Lot 128
  • 128

Luba-Songye Mask, Democratic Republic of the Congo

300,000 - 500,000 USD
bidding is closed


  • wood
  • Height: 16 1/4 in (41.3 cm)


Armand Arman, New York, 1970s
John Giltsoff, London, acquired from the above
Allan Stone, New York, acquired from the above in 1981


The Bruce Museum, Greenwich, Connecticut, Power Incarnate: Allan Stone's Collection of Sculpture from the Congo, May 14 - September 4, 2011


John Giltsoff, Invitation: June 22, 1981 (postcard)
Kevin D. Dumouchelle, Power Incarnate: Allan Stone's Collection of Sculpture from the Congo, Greenwich, Connecticut, 2011, p. 49, cat. 26 (two views)

Catalogue Note

The offered lot belongs to a small corpus of highly accomplished masks merging the sensuous beauty of Luba with the mesmeric power of Songye art.  The combination of Luba and Songye styles is typical for the border region between both people and has historic roots.  Kerchache (1993: 576) notes: "The history of the [Songye] is closely linked to the Luba's, to whom they are related through common ancestors.  According to tradition, Kongolo, the founder of the first Luba empire in the sixteenth century, was a [Songye]."

Masks in the Luba-Songye style are distinguished by the convex forehead over a concave facial plane, the almond shaped downcast eyes, the broad band bisecting the forehead and continuing down the nose terminating in a sagittal tip, and the lined surface design in relief.  The important group of stylistically related masks, all measuring at least 15 inches (38 cm) in height, includes: two in the University Museum Philadelphia (the first with "8"-shaped mouth, purchased from Charles Vignier in 1921, inv. no. "AF 5115", Wardwell 1986: pl. 58 and cover; the second inv. no. "AF 1881", Wingert 1948: pl. 96); a third in the Afrika Museum Berg en Dal (inv. no. "41-27", Weinhold 2000: 87); a fourth previously in the collection of André Lefevre, published in the 1920s by Clouzot and Level (1925: pl. 31); a fifth in a private collection, sold at Christies Paris, December 4, 2009, lot 140; a sixth in the Israel Museum, Jerusalem (inv. no. "B97.0015", previously Lawrence Gussman Collection); a seventh, previously in the Leff Collection (Carnegie Institute 1959: 58, cat. 372; sold at Sotheby's New York, October 10&11, 1975, lot 53); an eigth, previously in the Bronson Collection (Cornet 1978: 281, fig. 157); a ninth, previously in the Hombroich Museum near Neuss (Van Ham, Cologne, June 8, 2009, lot 54); a tenth, previously with Merton D. Simpson, New York, and Alain de Monbrison, Paris (Tribal Arts. Le Monde des Arts Tribal, Spring 1998, back cover); an eleventh, sold at Christie's New York, October 25, 1969, lot 113; a twelth and a thirteenth in private collections, published in Neyt (2004: 358) and Felix (2009: 82-83); a fourteenth, sold at Sotheby's London, June 23, 1981, lot 210; and a fifteenth, sold at Sotheby's New York, May 13, 2011, lot 274 and back cover.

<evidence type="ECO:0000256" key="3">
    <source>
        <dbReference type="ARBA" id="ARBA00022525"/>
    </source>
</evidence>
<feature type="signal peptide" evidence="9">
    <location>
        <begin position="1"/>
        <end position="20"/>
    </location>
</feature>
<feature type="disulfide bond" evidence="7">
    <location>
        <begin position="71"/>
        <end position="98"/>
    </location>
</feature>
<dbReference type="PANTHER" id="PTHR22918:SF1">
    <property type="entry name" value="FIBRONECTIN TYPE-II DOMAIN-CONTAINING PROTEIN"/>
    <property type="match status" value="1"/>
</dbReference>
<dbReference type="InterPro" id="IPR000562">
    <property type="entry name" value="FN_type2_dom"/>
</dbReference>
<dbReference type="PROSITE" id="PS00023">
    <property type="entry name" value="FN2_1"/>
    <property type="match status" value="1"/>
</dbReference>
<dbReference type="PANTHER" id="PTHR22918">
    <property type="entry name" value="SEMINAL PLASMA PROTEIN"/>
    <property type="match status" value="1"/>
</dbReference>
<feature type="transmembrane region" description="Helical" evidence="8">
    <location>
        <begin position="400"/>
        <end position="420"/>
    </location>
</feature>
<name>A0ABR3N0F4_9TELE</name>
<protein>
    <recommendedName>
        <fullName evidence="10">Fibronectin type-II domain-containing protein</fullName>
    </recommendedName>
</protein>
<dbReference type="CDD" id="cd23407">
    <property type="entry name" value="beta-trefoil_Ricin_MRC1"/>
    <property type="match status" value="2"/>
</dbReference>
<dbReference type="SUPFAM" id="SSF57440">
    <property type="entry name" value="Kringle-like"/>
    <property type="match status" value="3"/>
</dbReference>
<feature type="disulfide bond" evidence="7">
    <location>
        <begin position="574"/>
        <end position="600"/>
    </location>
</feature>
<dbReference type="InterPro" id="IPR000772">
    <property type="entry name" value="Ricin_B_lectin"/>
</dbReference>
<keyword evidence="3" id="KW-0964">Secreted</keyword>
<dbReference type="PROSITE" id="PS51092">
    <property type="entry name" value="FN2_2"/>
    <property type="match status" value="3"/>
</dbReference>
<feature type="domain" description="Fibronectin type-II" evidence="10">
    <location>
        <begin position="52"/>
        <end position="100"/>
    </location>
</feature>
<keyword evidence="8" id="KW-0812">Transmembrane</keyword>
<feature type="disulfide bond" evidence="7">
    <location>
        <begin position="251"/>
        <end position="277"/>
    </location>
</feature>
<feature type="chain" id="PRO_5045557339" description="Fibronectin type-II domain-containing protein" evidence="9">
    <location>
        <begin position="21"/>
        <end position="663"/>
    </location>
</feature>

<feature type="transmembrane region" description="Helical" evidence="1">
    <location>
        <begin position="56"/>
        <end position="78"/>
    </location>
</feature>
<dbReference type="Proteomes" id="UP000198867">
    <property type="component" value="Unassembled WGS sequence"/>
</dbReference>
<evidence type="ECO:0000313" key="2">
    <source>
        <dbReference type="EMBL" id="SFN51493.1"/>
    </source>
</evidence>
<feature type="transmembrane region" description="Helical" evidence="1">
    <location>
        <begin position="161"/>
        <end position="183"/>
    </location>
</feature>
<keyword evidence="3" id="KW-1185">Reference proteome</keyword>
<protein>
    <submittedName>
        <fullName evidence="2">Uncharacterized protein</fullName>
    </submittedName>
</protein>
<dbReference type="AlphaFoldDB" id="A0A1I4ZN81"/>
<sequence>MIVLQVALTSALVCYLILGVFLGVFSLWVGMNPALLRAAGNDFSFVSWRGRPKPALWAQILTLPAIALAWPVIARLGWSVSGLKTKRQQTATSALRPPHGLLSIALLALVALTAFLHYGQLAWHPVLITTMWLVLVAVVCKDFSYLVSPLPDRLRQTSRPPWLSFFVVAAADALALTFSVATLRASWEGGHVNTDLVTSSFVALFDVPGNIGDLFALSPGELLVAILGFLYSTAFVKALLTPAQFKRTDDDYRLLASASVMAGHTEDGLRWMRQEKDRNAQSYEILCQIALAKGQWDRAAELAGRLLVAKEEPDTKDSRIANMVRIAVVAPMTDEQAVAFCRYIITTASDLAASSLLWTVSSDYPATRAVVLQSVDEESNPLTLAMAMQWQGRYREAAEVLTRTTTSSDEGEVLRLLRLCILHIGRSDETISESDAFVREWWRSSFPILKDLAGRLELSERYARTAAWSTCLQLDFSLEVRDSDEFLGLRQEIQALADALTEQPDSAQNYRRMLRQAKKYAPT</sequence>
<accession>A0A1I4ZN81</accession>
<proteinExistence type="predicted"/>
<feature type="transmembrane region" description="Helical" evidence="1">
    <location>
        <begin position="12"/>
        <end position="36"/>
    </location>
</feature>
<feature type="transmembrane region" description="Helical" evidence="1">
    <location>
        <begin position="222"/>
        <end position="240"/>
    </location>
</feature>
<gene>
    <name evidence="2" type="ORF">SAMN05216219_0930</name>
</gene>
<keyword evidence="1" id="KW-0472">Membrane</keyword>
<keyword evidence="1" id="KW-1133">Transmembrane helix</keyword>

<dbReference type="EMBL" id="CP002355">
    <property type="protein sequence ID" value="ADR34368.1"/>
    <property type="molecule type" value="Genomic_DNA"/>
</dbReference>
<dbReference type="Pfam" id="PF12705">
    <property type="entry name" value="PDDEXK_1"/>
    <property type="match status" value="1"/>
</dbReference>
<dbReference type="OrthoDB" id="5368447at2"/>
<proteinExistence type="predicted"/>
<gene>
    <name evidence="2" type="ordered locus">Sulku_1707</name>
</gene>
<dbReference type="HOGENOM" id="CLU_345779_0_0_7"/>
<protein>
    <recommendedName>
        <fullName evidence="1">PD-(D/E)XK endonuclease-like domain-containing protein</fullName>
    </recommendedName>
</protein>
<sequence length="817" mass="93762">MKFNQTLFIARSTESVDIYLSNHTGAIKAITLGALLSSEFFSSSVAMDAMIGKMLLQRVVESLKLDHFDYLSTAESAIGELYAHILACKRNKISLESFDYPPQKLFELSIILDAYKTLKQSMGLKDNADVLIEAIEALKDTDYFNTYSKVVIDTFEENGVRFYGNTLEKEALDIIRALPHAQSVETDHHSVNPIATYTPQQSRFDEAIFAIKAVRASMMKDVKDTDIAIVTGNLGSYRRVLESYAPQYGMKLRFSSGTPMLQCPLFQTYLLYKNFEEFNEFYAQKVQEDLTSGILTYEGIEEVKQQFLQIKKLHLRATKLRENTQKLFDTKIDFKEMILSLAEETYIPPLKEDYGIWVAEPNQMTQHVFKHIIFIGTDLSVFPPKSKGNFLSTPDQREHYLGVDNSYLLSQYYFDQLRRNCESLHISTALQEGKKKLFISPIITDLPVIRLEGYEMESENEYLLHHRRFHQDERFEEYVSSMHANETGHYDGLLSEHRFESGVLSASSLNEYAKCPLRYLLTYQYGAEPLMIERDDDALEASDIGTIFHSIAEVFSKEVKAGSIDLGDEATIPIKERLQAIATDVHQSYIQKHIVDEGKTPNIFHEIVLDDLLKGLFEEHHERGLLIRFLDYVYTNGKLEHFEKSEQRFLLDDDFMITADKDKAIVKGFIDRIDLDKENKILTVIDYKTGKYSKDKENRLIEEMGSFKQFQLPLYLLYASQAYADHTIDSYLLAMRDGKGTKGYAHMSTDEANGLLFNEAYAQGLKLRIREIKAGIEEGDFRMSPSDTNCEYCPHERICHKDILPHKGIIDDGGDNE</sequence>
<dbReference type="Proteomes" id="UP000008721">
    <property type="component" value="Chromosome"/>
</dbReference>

The Allan Stone Luba-Songye mask belongs to a small well-known corpus of masks which can be attributed to the same artist. They are distinguished by their exceptional quality, powerful proportions, broad prognatic chin and wide-open square mouth. This corpus includes: one mask previously in the Stanley Collection and today in the Iowa Museum of Art (Neyt 1981: 267, fig. XIV.7); a second previously in the collection of Henri Lecler, sold at Sotheby's Parke-Bernet, New York, December 7, 1968, lot 91; a third previously in the collection of Georges Frederick Keller (Morigi 1980: 355, cat. 310); and a fourth, previously in the Alan L. Liebermann Collection and published by William Rubin in "Primitivism" (Rubin 1984: 173). As the largest and most archaic of these masks, displaying also greater age and more signs of use than any of its peers, the Stone mask may be the archetype of the group.

The particularities of this artist's style such as the concave facial plane, heavy-lidded eyes, and especially the line-ribbed surface contouring are uncannily reminiscent of Picasso's painting style of the years 1907-1908, as manifest in the upper right figure in Les Demoiselles d'Avignon (1907), Friendship (1908), Woman Seated (1908) and Woman's Head (1908). Indeed, William Rubin (1984: 264-265) discusses Songye masks as one of the possible sources for Les Demoiselles:  "Perhaps the most extraordinary masks to have been associated with the Demoiselles are the remarkably abstract Kifwebe masks of the Songye people. [...] But it is impossible that Picasso could have seen such a mask as early as 1907.  Even today the Musée de l'Homme [in Paris] possesses only one, which did not enter the collection until 1967."  The existence of Songye masks with much earlier collection history, however, such as one published by Herreman and Petridis (1993: 144 and 252, cat. 68) which was collected between 1885 and 1887 by Liévin Vandevelde, casts doubt upon Rubin's conjecture.  Future scholarship may well uncover the missing link Rubin sought, and account for the astonishingly specific stylistic resonances between these masks and Picasso's two watershed years of 1907-1908.